Language matters.

We haven’t had any foster placements for quite a long stretch – about 5 months.  The need seems to ebb and flow, and we are a little grateful for this “ebb.”  May is a difficult month – the little bodies in our home remember difficult transitions that time of year, the routine in school is different, Mother’s Day, birthdays, and the end of the school year that highlights unknowns and feelings of loss….it’s tough!   That chaos of last May (read: 3 kids under 3) almost camouflaged the pain – and although I always appreciate a good avoidance plan, I am vowing to not have that particular relationship with chaos again.   So, anyway, May was really, really hard.  Out of respect for my kiddos, I won’t share details, but I will say that in the midst of it all, the bad days can cause me to forget about the good days. Sometimes, the darkness can feel suffocating, and it’s too easy to allow yourself to ignore the fact that the. sun. will. rise.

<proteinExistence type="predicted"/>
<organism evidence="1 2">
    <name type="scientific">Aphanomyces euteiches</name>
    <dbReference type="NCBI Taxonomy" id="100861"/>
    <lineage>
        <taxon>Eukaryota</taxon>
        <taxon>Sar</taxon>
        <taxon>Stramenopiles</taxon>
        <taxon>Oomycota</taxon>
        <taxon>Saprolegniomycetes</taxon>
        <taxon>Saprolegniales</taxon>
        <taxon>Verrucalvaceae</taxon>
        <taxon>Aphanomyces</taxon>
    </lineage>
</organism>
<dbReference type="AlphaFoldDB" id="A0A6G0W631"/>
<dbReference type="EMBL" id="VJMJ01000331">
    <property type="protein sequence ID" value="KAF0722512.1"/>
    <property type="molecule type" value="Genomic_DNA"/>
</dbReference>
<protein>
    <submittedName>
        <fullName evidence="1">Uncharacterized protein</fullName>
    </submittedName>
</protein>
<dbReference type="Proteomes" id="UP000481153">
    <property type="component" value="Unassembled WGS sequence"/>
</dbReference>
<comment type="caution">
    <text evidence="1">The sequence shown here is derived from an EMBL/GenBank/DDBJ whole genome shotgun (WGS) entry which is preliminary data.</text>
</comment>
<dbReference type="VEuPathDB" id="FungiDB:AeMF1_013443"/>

So, anyway, none of this is really the point (aside from reminding myself and others that THE BODY KEEPS SCORE).  Tonight, during a casual conversation, I answered a question with “Oh, it was about the time you guys came home.”  J looked at me a moment, took a deep breath, and said – “I have always loved that you call it us “coming home” instead of how other people say it.  Because that’s what it is.”   Language matters.  I have made many, many mistakes in the 4 years since our kids came home, and in effort to “right” some of them – I recently told them to advocate for the language they want used in regards to their story.   This has been a powerful experience for all of us, and for him to take a minute to be vulnerable and express this positive feeling was really humbling for me.  The more I release the inadvertent “hold” I have on their story, their/our contact with first family, etc, the closer we get. The more they let me in.  I wish I could go back in time and assure myself of this back when we started, but I can’t.  Instead, I will write about it, and perhaps someone else will hear it.  You can’t protect your child from their story.  Kids have enough love for adoptive families AND birth families – they don’t have to check a box selecting which one is “real.”  Loss via adoption is ambiguous and really frikking hard.  The body keeps score. Healing doesn’t move in a straight line for anyone.  If you don’t listen, who will?  It’s not about you.  Language matters.